By Smitha R
A birding ground of international importance and home to several migratory birds, Nalsarovar should ideally have had a pride of place. The truth, however, is adverse. Recent arrest of poachers has laid bare Nal's open secret and brought to light the apathy with which the site is treated. Smitha R reports.
Spread over 120 square km, the marshes of Nal can be difficult to patrol. But patrolling is made all the more difficult by the fact that the forest department that takes care of the sanctuary lacks manpower to effectively man the area. In fact, the sanctuary has just 35% of the sanctioned staff strength.
At present there are just three guards and three foresters to look after the entire site. “Of this, two are quite old and we can’t expect them to run around. So effectively we are making do with just four of them. And it is humanly impossible to keep an eye on every part of the sanctuary with just four people,” said Sasi Kumar, DCF Nal Sarovar.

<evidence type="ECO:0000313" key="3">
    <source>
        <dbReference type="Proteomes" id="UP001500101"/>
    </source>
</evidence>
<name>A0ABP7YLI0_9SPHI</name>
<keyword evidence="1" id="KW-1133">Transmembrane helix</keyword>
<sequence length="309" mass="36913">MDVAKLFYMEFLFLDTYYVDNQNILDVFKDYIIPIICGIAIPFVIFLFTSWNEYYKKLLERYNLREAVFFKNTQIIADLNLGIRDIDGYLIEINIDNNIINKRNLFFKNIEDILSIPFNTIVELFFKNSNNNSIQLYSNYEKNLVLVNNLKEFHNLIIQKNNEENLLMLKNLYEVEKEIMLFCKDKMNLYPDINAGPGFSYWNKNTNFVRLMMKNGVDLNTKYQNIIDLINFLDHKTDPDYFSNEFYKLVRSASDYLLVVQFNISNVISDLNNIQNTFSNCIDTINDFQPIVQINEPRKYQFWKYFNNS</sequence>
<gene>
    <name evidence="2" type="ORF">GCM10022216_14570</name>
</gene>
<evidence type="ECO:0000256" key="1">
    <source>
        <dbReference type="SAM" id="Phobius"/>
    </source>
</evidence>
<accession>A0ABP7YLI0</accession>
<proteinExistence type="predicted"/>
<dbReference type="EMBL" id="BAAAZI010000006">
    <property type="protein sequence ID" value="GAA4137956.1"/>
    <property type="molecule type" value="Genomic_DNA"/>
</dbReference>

Ideally, for every 10 sq km there should be one person, said Kumar, adding that patrolling can be made more effective even if Nal gets just its sanctioned strength — of eight guards — six foresters and two rangers.
It should, however, be noted that these posts haven’t been filled for long. And, that is not all. The forest officials even lack adequate equipment to go after the poachers. “There are some watchtowers but what use are they when the guards don’t have binoculars. Till sometime ago the guards wouldn’t even get their salaries on time,” said a bird expert who has closely worked in Nalsarovar and with the forest department as well.
A forest guard whom DNA talked to said that the poachers are locals who also happen to be expert rowers. “First we lack adequate boats. Suppose we manage to get on to one, we can’t chase them because they are experts while we aren’t good at it. Neither do we have people who can row for us,” said the guard matter of fact.
Lack of funds to carry out effective strategies that may dissuade the poachers is another problem. Investigation into the recent poaching incident — in which, 60 live coots were recovered from two traders — took the forest department officials into the marshes and the tall grass that grow there. There they found several bird carcasses pointing to the fact that poaching had been going on for long. More....